During the late 20th century, professional archaeologists would further upset American artifact collectors by lobbying federal and state politicians to pass cultural resource management laws that had the effect of restricting artifact collecting on federal and state lands, in federal waters, and to a limited extent on privately owned lands. Feeling confused and threatened by these newly passed laws and the regulations promulgated under them, many artifact collectors who had once been very open and public about their collecting activities and the contents of their collections began to move underground in the sense that they were less open about their collecting activities, cautious in allowing access to their collections, and very careful to avoid contact with professional archaeologists―who were now regarded with suspicion and fear. Under these new circumstances, some artifact collectors were far less inclined to assist professionals with their research than they had been in earlier times.

Christian theologians have long posited the existence of sins of commission and sins of omission. Just as past professional archaeologists have tagged artifact collectors with sins of commission because they willfully destroy archaeological sites, a number of artifact collectors (in response) have charged American archaeologists with having the same level of disregard for archaeological sites by sins of omission. Private construction projects have destroyed numerous archaeological sites throughout the nation, and they have continued to do so with each passing year. Many artifact collectors have come to believe that professional archaeologists have just as much of a responsibility to save, protect, and preserve those sites as the ones the collectors are destroying―and that complaints about insufficient funding and lack of influence with private developers are poor excuses for professional archaeologists to look the other way and do nothing as bulldozers rip through hundreds of these archaeological sites each year. Many artifact collectors believe the archaeologists are being hypocritical and unfairly picking on them while they deftly ignore their own professional shortcomings in protecting the archaeological record.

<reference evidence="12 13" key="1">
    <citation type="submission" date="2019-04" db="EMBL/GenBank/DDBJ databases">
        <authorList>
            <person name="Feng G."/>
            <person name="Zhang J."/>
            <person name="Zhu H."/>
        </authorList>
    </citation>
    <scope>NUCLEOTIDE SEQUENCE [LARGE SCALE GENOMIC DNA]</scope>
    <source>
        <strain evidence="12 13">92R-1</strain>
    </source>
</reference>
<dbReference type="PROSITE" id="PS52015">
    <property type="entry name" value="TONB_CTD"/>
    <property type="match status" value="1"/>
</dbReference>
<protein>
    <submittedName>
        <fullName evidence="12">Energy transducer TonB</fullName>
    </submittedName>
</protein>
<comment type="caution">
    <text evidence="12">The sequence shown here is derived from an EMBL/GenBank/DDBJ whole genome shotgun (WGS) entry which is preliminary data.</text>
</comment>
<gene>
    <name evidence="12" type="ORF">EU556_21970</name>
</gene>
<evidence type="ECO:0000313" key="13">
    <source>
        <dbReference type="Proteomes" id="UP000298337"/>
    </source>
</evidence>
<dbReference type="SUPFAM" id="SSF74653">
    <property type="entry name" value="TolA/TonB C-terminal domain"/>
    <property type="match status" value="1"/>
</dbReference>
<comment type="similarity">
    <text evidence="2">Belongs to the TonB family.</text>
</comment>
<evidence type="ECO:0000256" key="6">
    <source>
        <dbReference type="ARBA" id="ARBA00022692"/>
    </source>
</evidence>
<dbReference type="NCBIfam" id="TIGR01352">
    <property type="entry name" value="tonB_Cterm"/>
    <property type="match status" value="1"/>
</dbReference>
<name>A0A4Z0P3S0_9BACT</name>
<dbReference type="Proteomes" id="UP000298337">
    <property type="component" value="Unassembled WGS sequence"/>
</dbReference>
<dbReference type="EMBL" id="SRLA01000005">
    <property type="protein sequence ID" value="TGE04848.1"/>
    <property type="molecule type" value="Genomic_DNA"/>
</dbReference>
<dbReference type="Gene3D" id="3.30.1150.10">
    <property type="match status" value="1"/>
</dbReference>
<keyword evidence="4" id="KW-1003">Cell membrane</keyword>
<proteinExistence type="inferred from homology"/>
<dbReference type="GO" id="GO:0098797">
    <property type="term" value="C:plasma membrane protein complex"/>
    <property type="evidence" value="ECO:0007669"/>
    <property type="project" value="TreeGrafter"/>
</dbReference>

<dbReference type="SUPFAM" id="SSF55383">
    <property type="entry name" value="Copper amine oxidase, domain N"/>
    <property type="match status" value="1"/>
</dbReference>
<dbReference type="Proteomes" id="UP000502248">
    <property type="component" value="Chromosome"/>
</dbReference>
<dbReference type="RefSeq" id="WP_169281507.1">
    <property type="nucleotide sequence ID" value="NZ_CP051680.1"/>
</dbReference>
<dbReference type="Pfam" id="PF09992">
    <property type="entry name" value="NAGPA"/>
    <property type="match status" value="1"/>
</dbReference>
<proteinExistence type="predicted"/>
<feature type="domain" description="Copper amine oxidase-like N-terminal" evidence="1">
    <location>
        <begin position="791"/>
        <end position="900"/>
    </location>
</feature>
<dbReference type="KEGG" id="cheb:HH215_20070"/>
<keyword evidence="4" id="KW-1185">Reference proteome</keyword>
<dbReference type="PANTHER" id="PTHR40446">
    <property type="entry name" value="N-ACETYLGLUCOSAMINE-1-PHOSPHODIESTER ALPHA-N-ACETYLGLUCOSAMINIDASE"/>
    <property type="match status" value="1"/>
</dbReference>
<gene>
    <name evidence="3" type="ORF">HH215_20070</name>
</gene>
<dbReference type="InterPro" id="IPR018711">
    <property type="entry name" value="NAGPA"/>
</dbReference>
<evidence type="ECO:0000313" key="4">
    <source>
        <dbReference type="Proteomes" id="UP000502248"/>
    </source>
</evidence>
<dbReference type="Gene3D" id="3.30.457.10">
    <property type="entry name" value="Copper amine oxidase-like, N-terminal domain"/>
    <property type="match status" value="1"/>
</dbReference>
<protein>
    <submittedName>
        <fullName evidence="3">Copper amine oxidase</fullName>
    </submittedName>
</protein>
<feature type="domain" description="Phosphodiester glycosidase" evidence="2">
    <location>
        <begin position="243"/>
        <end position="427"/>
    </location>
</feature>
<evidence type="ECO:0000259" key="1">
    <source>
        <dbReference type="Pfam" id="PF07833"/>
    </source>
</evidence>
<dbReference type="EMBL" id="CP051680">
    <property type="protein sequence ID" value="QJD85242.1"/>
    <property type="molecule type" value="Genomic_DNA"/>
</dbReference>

The college catalogs of most American colleges and universities have traditionally listed at least one course in art appreciation, and in many of these institutions, taking that course has been a requirement for graduation. Whether they have thought about it consciously or not, artifact collectors have long regarded themselves as keen appreciators of fine art for its own sake―a basic and important American cultural value.  Many artifact collectors have decried the wholesale destruction and loss of valuable prehistoric art (for its own sake) to the teeth of the bulldozer pans on the privately owned sites discussed in the preceding paragraph. For such sites under immediate threat by earthmoving operations, one common collector retort across the years has been: “If you professional archaeologists cannot afford to preserve these privately owned sites or do controlled excavations on them, you and the site owners should at the very least allow us collectors to come into these sites and salvage the precious Native American fine art that lies beneath the ground surface before the bulldozers destroy it.” Many artifact collectors are proud of their appreciation of ancient art for its own sake, and they feel such sentiment is fully in line with traditional American values and should not be demeaned by professional archaeologists who falsely claim that the sole concern of collectors is artifact monetary value.